Step # 5: Verify Acceptance of the Donation by the Qualified Organization
Make sure your designated public charity wants the object! The contemplated donation should be discussed with the designated charitable institution. The organization should provide a written acceptance indicating that the organization is a qualified public charity, and that it satisfies the related use rule regarding the particular donation.
Step #6: Consider a Donation of a Partial (Fractional) Interest in the Artwork or Collection over Time (Caveat: The Benefits have been reduced by the Pension Protection Act)
Before the Pension Protection Act
In certain circumstances, a gift of a partial interest (referred to as an "undivided fractional interest") in a work of art or collectible was desirable to a donor. The allowable deduction under section 170(a) was equal to that value which bears the same ratio to the value of the entire interest that the donated undivided present interest in the art object bears to the entire interest therein." Rev. Rule. 57-293.
What this meant is that the second, third, fourth, etc. donations of additional fractional interests in the artwork often had a higher fair market value at the time of each fractional donation, not only because the value had increased over the passage of time, but also because the provenance of the object, such as museum exhibition(s), increased the value.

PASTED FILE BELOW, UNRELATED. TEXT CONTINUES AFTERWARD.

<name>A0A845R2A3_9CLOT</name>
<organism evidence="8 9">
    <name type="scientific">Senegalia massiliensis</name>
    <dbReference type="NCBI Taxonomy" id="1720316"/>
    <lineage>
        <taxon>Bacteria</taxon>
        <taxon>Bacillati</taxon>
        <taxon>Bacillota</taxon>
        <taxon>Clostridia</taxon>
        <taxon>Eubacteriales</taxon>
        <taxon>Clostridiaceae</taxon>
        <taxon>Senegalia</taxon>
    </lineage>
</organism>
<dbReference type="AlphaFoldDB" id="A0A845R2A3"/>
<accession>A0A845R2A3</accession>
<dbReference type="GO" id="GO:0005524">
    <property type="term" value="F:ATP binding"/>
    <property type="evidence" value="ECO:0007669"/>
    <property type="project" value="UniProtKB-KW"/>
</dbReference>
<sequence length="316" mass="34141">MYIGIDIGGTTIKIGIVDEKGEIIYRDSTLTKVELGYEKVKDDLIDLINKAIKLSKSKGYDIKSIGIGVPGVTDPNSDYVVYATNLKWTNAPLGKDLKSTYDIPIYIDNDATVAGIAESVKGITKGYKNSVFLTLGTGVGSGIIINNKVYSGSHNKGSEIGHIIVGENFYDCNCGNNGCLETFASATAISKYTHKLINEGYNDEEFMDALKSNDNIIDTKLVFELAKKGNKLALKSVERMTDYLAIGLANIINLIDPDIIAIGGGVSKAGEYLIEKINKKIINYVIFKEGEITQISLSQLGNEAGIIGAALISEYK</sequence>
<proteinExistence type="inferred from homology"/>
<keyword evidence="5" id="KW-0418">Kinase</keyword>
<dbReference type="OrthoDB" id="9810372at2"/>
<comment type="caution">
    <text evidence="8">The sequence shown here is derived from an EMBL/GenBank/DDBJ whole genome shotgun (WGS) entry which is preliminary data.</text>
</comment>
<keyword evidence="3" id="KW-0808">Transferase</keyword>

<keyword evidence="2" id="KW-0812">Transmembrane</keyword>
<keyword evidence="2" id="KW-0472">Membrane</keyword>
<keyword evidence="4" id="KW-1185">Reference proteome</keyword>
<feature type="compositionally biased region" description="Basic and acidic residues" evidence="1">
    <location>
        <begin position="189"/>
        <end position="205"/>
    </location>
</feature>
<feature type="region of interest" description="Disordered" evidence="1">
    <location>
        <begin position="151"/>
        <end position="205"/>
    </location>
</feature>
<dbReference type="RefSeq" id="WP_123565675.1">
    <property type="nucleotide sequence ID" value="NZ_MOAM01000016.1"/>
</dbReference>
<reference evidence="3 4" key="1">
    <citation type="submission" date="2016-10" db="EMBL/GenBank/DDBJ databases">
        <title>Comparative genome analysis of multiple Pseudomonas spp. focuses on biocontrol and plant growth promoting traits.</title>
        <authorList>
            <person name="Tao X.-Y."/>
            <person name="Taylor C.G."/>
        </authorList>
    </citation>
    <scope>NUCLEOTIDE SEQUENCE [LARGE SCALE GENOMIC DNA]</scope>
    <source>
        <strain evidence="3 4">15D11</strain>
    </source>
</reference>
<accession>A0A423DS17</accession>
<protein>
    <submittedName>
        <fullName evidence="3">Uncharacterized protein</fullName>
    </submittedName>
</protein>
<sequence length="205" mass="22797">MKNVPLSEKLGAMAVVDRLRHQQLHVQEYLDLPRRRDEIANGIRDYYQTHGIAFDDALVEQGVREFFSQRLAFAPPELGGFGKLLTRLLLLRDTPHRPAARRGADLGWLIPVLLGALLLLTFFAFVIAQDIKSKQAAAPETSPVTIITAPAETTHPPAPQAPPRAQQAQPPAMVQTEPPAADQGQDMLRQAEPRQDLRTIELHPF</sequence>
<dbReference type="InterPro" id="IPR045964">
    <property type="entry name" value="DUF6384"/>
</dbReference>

After the Pension Protection Act
The Act created new limitations on the donation of fractional interests after August 17, 2006. Now, once a fractional gift is made, the value of any subsequent gifts is limited to the LESSER of the initial FMV contribution or the later FMV contribution. In other words, if the value of the item goes down, the FMV deduction goes down, but if the value of the item goes up, the FMV does not go up, the donor is only entitled to the same value as the initial fractional interest contribution. Additionally, the gift must be completed within the earlier of 10 years or the death of the Taxpayer. This means that the donation of all fractions owned by the donor must be completed and donated within 10 years.
Step #7: Consider a Charitable Bargain Sale
The bargain sale is the only donation plan that can:
Give you both a lump sum of cash and a charitable tax deduction.
A bargain sale of artwork to a qualified charitable organization (a sale or exchange for less than the property's fair market value) is partly a charitable contribution and partly a sale or exchange. With the bargain sale, you sell your artwork or collection to the charitable organization at less than fair market value. Then the charitable income tax deduction would be the difference between what you received for the sale, and what you could have received had you sold it for its full fair market value.
Step # 8: Retain a Qualified Appraiser